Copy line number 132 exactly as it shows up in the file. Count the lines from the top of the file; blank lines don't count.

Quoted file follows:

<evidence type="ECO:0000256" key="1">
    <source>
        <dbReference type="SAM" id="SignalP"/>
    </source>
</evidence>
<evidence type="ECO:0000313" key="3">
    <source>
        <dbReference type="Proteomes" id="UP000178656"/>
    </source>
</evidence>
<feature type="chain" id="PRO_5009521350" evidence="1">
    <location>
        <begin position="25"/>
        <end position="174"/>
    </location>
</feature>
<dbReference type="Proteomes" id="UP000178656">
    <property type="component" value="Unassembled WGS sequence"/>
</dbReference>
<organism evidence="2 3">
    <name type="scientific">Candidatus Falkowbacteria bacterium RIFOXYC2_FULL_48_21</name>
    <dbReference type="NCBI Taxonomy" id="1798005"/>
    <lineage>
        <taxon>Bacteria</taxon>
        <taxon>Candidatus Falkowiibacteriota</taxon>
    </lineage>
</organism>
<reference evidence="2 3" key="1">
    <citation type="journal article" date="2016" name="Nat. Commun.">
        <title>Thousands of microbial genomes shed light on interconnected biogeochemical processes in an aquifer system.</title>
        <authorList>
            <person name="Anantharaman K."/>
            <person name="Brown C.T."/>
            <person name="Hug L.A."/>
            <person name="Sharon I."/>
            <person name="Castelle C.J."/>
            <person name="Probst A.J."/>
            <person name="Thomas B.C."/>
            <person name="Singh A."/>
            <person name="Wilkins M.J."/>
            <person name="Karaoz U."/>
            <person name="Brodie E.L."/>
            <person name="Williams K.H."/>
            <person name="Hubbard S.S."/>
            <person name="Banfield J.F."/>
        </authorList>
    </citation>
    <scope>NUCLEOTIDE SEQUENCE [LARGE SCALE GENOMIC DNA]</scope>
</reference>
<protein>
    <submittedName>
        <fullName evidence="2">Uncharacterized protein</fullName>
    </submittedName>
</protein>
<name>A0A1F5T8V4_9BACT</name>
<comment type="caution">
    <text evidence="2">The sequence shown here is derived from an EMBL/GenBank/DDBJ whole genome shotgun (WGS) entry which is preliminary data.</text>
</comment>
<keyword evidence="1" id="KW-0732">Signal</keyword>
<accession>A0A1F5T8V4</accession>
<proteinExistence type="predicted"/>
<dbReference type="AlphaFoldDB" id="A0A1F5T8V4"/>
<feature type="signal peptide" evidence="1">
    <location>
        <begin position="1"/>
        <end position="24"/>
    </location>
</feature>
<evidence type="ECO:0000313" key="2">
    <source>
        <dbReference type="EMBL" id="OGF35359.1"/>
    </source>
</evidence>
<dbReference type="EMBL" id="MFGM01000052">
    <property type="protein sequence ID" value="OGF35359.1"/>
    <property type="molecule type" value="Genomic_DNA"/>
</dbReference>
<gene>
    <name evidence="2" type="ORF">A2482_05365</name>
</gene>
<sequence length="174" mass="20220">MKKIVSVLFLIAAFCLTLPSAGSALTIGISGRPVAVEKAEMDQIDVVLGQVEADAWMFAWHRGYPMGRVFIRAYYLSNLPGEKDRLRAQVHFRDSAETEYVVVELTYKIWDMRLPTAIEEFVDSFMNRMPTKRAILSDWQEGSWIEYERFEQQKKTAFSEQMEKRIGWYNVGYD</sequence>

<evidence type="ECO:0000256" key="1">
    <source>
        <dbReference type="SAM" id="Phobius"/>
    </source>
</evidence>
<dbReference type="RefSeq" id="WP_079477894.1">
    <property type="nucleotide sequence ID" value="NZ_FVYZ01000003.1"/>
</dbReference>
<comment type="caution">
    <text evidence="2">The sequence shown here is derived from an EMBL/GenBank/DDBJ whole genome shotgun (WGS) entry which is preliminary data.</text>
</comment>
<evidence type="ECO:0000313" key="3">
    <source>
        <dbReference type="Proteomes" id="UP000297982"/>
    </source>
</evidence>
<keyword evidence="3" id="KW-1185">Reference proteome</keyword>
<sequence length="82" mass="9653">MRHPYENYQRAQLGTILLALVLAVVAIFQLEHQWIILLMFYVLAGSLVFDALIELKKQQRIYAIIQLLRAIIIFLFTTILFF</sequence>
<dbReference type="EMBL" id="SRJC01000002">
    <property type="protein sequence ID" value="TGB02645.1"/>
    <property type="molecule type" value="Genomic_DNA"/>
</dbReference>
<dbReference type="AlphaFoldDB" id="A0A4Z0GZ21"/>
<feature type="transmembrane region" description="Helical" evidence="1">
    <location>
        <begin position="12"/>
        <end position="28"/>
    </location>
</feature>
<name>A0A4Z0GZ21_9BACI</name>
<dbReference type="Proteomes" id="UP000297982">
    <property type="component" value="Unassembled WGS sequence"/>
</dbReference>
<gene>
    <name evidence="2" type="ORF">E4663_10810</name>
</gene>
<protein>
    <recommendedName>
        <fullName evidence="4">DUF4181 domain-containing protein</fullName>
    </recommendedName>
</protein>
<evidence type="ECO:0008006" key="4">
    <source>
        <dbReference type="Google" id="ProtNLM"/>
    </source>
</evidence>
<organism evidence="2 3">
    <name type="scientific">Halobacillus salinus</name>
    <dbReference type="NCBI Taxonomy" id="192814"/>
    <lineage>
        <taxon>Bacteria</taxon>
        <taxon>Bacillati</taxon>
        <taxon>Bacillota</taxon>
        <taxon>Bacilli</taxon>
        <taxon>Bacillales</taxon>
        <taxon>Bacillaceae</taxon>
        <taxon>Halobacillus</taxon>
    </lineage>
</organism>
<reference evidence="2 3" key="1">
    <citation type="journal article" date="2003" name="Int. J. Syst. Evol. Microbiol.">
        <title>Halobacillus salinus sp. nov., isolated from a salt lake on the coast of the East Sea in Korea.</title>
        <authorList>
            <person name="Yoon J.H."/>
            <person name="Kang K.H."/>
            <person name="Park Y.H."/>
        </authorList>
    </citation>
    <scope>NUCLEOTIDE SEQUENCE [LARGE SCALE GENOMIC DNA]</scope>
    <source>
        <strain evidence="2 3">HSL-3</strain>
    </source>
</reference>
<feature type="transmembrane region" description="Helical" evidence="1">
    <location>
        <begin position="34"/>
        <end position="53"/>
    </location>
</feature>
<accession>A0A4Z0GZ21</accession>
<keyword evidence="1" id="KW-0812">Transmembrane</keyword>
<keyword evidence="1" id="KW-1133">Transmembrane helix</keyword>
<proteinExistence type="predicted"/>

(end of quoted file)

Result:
        <taxon>Bacteria</taxon>